The offseason has a ways to go, but I just don’t see a deal being made for Odom (as Isola suggested today) or anyone else, including Lee, if the deal goes beyond this year, unless Jeffries or Curry are part of it.

Knicks Want Boozer

Berman reports that Donnie Walsh has expressed an interest in Carlos Boozer, but isn’t sure he can get a deal done stating, “I’m not sure we have anybody they want”. Well one thing they want is cap space so they could re-sign Millsap. To that end Mobley would work, since most of his contract will be covered by insurance. The Jazz would probably want some talent as well.

The Knicks are also going to be crowded up front, as Tommy Dee reminds us. Where are all of the minutes going to come from at the 4/5 for Lee, Hill, Milicic, Curry, Chandler, Gallo, Harrington, and Jeffries? That’s even without Boozer.

So which of these guys would go in a hypothetical Boozer trade? If it’s anyone making more or similar money to Boozer, you can forget about the Jazz taking them on, so Curry and Harrington and possibly Lee are off the table. Would the Jazz take a Jeffries/Mobley deal? I think they could do way better. Would the Knicks give up Jordan Hill? Should they?

If they wouldn’t, and the Knicks wind up with Boozer, there will most likely be a third team involved.

ESPN.com: Knicks Have Interest in Boozer

ESPN.com’s Chris Broussard and Marc Stein are reporting today that the Utah Jazz intend to match Portland’s offer to Paul Millsap but, to do so, must first offload Carlos Boozer and the $12.6 million he’s due next season. No surprise there.

What is a little bit surprising, though, is that Broussard and Stein (doesn’t exactly roll off the tongue like Woodward and Bernstein) are also reporting that the Knicks are among the teams that have interest in acquiring Boozer.

Boozer is an expiring deal so trading for him certainly makes sense from the Mission-2010 perspective but it would also give the Knicks ownership of the bird rights of one of the elite 2010 free agents. It’s not clear that Boozer would be a perfect fit in SSOL but, since the commitment would only be for a year, the Knicks would basically be getting a free look without a whole lot of risk.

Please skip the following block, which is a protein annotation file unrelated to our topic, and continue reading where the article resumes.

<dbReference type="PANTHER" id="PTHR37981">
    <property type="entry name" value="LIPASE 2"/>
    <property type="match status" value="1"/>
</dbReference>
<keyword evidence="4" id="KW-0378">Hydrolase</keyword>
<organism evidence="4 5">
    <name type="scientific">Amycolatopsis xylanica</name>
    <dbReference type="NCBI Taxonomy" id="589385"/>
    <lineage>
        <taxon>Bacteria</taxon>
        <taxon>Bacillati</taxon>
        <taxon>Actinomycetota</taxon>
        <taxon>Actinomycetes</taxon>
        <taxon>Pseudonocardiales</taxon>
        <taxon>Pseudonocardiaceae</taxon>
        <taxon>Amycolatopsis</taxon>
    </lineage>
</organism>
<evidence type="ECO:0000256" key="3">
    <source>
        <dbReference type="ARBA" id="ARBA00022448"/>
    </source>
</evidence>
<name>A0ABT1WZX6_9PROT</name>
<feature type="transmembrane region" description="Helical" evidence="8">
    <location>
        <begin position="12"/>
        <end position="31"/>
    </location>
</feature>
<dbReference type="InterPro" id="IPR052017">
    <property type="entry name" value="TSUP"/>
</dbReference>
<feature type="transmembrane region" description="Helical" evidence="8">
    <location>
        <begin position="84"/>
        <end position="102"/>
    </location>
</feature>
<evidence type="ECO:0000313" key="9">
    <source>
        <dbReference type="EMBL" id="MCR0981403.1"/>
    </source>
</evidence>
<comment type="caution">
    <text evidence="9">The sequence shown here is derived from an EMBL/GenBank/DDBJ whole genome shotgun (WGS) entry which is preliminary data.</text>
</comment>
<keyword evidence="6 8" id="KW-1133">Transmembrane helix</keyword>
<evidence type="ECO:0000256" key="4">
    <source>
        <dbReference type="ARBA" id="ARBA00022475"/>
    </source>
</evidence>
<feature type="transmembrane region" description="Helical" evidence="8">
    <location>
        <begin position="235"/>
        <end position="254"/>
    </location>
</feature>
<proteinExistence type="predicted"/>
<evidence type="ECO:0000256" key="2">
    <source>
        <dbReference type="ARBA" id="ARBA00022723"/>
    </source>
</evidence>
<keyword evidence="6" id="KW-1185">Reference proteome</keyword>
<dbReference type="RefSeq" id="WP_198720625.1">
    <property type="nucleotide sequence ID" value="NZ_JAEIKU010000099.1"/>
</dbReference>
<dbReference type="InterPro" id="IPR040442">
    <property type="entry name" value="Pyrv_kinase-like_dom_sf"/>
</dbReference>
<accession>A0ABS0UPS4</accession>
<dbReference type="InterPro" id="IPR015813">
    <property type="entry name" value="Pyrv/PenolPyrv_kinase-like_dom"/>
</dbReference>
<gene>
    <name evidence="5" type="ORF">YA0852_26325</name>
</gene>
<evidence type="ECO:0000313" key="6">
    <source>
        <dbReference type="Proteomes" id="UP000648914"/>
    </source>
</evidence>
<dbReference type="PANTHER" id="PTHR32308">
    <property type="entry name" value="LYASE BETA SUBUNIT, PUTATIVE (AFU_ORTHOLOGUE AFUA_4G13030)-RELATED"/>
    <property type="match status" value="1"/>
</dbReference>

The problem is that, since Utah’s greatest need in any Boozer trade is to free up cap space to re-sign Millsap, the Knicks don’t have a whole lot to offer them straight up. Any trade would have to be a three team deal (at least). I think I might have a solution, though.

While the Blazers decided to extend an offer to Millsap, they’ve also shown a lot of past interest in David Lee. Here’s what I propose: First, Utah matches Millsap. Then, the Knicks, Blazers and Jazz execute a three way deal whereby the Blazers acquire a signed-and-traded Lee (and another small contract to make the money work), the Knicks get Boozer and the Jazz get Travis Outlaw and a big, fat trade exception. In fact, if the Knicks also offered Jordan Hill or Wilson Chandler to the Jazz in this deal perhaps they can reacquire their 2010 first round pick. I’m pretty sure (85-90%) that this works under the cap.

UPDATE: I now realize that this trade fails to take into consideration that Lee would become a BYC player after signing the contract. To my understanding, that means that his deal has to be slashed in half when calculating the cap consequences in a trade. So he’d have to be paired with another contract going back to Portland to make it work under the cap. I think Lee and Cuttino Mobley’s deal might get it done.

Thoughts?